No chicken or beef for little birds flying on big bird

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No chicken or beef for little birds flying on big bird

Air Seychelles had some unusual passengers during a recent conservation flight that involved a short island hop

Journalist


It may have seemed like a flight of fancy, but the mission to save critically endangered birds off the African island of Seychelles was no bird-brained scheme.
A flock of Seychelles Paradise Flycatchers, known on the island as Vev, was flown by plane from Denis Private Island to Praslin Island in the Seychelles.
The birds were moved to the Island in an effort to conserve biodiversity by populating the flycatchers on a third island in the Seychelles.
They are listed as “critically endangered” by the International Union for Conservation of Nature (IUCN).
The birds are native to the island of La Digue, and were introduced to Denis Private Island in 2008 as part of the national conservation programme to save the species from extinction. It is estimated that there are only between 210 and 278 of these rare birds in Seychelles.
The project is being run in partnership with the University of Kent in the UK and the Darwin Initiative, a UK government grants scheme that helps to protect biodiversity and the natural environment through locally based projects worldwide.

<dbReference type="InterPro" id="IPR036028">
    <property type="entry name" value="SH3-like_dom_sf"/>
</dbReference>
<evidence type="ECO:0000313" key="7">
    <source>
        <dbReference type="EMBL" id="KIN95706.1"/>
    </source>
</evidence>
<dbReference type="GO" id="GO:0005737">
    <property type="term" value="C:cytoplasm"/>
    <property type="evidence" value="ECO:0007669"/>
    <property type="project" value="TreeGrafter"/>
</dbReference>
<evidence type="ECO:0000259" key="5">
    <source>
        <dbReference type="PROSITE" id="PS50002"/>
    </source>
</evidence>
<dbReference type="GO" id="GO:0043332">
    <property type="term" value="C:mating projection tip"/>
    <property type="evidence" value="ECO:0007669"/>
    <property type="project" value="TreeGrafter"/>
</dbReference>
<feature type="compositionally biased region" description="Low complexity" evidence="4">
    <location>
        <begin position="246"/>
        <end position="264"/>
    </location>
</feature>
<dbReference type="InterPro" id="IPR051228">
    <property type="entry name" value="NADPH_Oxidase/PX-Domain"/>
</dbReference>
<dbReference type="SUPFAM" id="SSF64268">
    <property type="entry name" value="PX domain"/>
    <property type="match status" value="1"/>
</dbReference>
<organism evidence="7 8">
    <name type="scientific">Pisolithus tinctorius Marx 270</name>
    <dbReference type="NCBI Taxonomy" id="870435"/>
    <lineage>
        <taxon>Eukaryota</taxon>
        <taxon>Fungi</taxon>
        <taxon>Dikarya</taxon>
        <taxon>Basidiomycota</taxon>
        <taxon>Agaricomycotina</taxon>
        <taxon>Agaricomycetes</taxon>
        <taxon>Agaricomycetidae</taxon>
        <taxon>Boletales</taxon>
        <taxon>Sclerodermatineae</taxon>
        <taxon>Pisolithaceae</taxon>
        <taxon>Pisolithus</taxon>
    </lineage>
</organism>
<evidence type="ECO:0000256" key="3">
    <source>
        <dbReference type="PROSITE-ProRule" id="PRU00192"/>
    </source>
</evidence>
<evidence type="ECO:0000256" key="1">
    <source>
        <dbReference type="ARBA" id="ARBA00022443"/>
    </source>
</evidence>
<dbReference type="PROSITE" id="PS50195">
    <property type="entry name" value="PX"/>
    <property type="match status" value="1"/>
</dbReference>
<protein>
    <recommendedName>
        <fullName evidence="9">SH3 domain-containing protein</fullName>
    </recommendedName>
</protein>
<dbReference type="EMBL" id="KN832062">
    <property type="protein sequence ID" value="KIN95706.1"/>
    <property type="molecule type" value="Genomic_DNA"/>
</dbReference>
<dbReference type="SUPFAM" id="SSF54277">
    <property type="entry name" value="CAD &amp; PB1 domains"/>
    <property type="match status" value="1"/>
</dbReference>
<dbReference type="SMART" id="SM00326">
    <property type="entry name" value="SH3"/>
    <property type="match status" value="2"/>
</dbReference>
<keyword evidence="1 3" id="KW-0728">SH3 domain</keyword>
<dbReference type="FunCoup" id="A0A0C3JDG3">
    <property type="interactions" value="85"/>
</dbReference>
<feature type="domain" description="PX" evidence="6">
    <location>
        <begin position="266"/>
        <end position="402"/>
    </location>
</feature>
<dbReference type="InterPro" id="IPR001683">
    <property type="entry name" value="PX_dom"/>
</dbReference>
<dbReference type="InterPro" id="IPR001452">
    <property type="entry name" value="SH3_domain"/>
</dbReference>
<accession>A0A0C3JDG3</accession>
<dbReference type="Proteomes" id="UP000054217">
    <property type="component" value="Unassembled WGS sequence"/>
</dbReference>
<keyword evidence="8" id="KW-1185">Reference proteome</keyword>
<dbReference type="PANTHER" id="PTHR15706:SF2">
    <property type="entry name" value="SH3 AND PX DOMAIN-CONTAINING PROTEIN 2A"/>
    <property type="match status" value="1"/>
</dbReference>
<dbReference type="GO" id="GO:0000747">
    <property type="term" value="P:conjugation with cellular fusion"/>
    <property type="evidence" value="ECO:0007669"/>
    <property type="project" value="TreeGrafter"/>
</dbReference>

The birds were transported on Air Seychelles’ Twin Otter aircraft, commanded by Captain France Anacoura and First Officer Ramados Prem Kumar, from Denis Private Island to Praslin inside specially designed boxes with ventilation holes and branches for the birds to perch on. “We are glad that Air Seychelles could lend a hand in these conservation efforts to save the beautiful Seychelles Paradise Flycatcher, said Sheryl Barra, Air Seychelles head of corporate affairs
After reaching Praslin they were taken by boat to the island of Curieuse by the Seychelles National Parks Authority, where they were later released after being given energy and rehydration fluid.
Rachel Bristol, the project officer for this Darwin Initiative project, said: “We are very pleased that Air Seychelles was able to provide an efficient and comfortable air transfer for these special birds to reach their new home.
“The support of our partners is crucial for us to save the most threatened bird in Seychelles.”
The species are most easily recognised by the males, which have an all-black plumage with a deep blue sheen and two long central tail feathers that can grow up to 30cm long. The females have reddish brown wings and tails, and lack the elongated central tail feathers.

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